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  • Zoe Edwards


Updated: May 17, 2022

At the start of January each year, CES or the ‘Consumer Electronics Show’ takes place in Las Vegas bringing together tech companies, big and small, all aiming to display the next wave innovation that will shape the year ahead and the economy of tomorrow.

Despite surging Omicron cases in the US, the in-person show went ahead in 2022, although it was muted compared to pre-covid years and a few big names including Meta, Amazon and Twitter pulled out last minute citing safety concerns.

So, what did CES have in store for us in 2022? And what can this new technology tell us about the world around us and the future of consumer behavior?


As the pandemic continues to disrupt our daily lives, it’s unsurprising that a huge focus for tech in 2022 is helping to remove friction from new challenges and new ways of living. After so much uncertainty in the past 2 years, peace of mind around health and wellness is a top priority for consumers.

CES didn’t disappoint in this area and there was a huge range of new devices on display. From face masks that purify your air using UV rays, to 5G enabled sensors that monitor air quality and noise levels and smart lights that use radar technology to measure your biometrics; all of this complimented by a smorgasbord of space-saving workout equipment to optimize your fitness levels.

In short, the wellness space is showing no signs of fatigue- in fact, it’s quite the opposite. Tech advances in the coming years will create a highly informed and invested ‘health aware’ consumer. Growing levels of awareness are poised to have repercussions on a broad spectrum of industries, from food choices to clothing.


Post pandemic, our homes continue to be seen as a sanctuary despite easing of lockdown restrictions. We are still spending more time at home versus pre-pandemic and consumers are looking for ways to make home life a little bit better.

CES highlighted the fact that the way consumers utilise their private space has evolved. For example, increased time working from home has meant that there was a crop of new solutions to facilitate remote workers. Noteworthy examples included a 7 foot video conferencing solution pitched as the ‘future of work calls’.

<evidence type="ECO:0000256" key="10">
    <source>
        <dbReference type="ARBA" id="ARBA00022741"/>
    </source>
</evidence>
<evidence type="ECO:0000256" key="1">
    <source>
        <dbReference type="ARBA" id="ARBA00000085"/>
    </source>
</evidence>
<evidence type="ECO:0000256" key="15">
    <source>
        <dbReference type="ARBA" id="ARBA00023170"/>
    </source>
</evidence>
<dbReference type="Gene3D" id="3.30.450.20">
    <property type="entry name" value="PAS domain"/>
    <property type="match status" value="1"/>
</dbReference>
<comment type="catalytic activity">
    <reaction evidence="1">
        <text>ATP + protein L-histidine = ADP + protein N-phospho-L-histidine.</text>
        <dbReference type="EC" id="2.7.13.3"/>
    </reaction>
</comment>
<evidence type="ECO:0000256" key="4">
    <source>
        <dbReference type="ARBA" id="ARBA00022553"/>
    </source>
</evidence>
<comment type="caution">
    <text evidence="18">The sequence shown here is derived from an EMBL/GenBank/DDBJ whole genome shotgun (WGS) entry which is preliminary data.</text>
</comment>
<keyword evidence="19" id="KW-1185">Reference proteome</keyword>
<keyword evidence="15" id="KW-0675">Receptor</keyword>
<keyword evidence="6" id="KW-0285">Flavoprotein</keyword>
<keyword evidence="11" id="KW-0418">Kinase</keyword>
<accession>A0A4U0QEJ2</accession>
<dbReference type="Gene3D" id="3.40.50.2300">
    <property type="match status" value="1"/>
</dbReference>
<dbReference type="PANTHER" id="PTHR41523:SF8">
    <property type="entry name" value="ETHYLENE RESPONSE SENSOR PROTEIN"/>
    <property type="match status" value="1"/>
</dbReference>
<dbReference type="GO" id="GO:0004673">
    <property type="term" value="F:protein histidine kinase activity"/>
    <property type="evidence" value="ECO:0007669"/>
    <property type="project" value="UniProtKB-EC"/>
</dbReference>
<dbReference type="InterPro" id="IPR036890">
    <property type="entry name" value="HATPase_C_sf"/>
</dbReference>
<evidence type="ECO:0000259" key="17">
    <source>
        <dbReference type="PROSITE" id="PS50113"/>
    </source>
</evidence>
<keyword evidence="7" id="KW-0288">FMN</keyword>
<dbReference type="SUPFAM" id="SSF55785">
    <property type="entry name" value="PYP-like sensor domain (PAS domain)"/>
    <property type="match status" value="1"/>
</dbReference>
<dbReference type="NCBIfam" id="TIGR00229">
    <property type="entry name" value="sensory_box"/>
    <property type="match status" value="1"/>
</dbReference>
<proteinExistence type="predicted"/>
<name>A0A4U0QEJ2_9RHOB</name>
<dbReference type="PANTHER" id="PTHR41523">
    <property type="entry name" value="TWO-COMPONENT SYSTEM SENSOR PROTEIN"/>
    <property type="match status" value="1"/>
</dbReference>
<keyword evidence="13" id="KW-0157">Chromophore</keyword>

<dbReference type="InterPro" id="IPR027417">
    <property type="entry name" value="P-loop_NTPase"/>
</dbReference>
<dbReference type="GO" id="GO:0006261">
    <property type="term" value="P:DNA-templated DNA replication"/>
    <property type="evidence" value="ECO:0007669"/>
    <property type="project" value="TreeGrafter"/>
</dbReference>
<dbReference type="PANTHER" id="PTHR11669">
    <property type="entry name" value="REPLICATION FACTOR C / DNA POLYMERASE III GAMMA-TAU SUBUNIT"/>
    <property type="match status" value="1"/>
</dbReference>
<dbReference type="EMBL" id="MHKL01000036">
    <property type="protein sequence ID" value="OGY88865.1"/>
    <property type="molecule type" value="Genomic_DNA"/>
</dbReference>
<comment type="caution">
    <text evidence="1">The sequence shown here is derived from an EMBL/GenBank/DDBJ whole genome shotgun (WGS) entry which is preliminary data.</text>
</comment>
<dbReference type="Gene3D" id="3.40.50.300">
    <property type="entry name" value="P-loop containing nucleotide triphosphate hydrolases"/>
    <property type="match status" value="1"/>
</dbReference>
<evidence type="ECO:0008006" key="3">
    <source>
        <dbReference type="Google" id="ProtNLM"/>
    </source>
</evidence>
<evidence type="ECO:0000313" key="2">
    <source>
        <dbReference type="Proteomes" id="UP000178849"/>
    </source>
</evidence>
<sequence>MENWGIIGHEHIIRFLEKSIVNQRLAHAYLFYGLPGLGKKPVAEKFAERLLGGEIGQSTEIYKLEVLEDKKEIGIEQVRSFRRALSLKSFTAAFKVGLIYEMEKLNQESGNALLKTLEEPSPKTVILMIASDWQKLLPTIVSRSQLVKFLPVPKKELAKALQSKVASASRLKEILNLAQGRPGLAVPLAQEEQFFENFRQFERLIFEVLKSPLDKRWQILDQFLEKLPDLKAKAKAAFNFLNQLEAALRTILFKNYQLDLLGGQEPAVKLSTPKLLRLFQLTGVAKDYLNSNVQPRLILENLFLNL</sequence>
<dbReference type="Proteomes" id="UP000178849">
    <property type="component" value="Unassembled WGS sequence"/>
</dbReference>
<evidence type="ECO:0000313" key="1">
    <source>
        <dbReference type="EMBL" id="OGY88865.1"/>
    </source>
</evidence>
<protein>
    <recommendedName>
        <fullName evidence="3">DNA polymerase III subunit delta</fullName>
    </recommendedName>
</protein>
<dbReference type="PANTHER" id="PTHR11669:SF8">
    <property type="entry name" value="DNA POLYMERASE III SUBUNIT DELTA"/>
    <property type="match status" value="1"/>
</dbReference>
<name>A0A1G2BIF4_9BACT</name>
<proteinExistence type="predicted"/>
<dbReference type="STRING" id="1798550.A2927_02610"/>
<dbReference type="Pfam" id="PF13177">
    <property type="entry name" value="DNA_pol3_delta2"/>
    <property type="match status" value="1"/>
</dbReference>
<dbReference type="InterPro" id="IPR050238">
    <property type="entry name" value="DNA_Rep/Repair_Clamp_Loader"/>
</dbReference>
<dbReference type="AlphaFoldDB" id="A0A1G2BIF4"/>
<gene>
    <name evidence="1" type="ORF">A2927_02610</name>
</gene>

Food delivery also continues to increase in popularity, and one invention you didn’t know you needed is a ‘fresh portal’ – storage solutions at the front of your house that keep your food deliveries at the right temperature until you’re ready to bring them inside.

Robot cocktail makers and WiFi enabled bathtubs to ensure the exact right water temperature and fill level were some of the other new inventions directed at making your time at home more inviting.

At a more macro level, the rise of tech in the home has also created pressure for big tech companies to work better together – essentially becoming ‘frenemies’ to standardize the ways that smart home gadgets network. This will help reduce costs for kitted out smart homes and make them way easier to operate which should have big impacts on the growth of the category – allowing it to become more mainstream.


Automotives are always a huge feature of CES and this year was no exception. Car companies have finally moved away from trying to build the perfect self-driving car and instead focused on enhancing the driver experience.

BMW debuted a colour changing car which uses e-ink, similar to what is found in kindles. This means the outside can transform instantly to a different colour and display pictures or text. Besides the ‘wow’ factor, it’s being touted as something that could be useful for the next generation of rideshare cars to communicate if they’re free or not. It is also interesting to imagine future advertising opportunities. These cars could act as a huge moving billboard, essentially giving the old taxi box a huge makeover.

Other features that were debuted included laser sensing technology that ensures you don’t hit anything (…ever) and cars with high res built in camera options to create and upload content while you’re driving. No space is sacred! Given the amount of influencer content currently uploaded from the car, this technology will undoubtedly have a lot of interested customers.

So, if CES has made one thing clear, its that we’re going to need more bandwidth to keep up with all the technology that continues to enhance our lives. Marketers need to strap themselves in for a more fragmented advertising landscape with increased data options and a highly health-conscious customer.

Want to read or watch more? See references below:

BBC Vlog on CES Part 1 & Part 2


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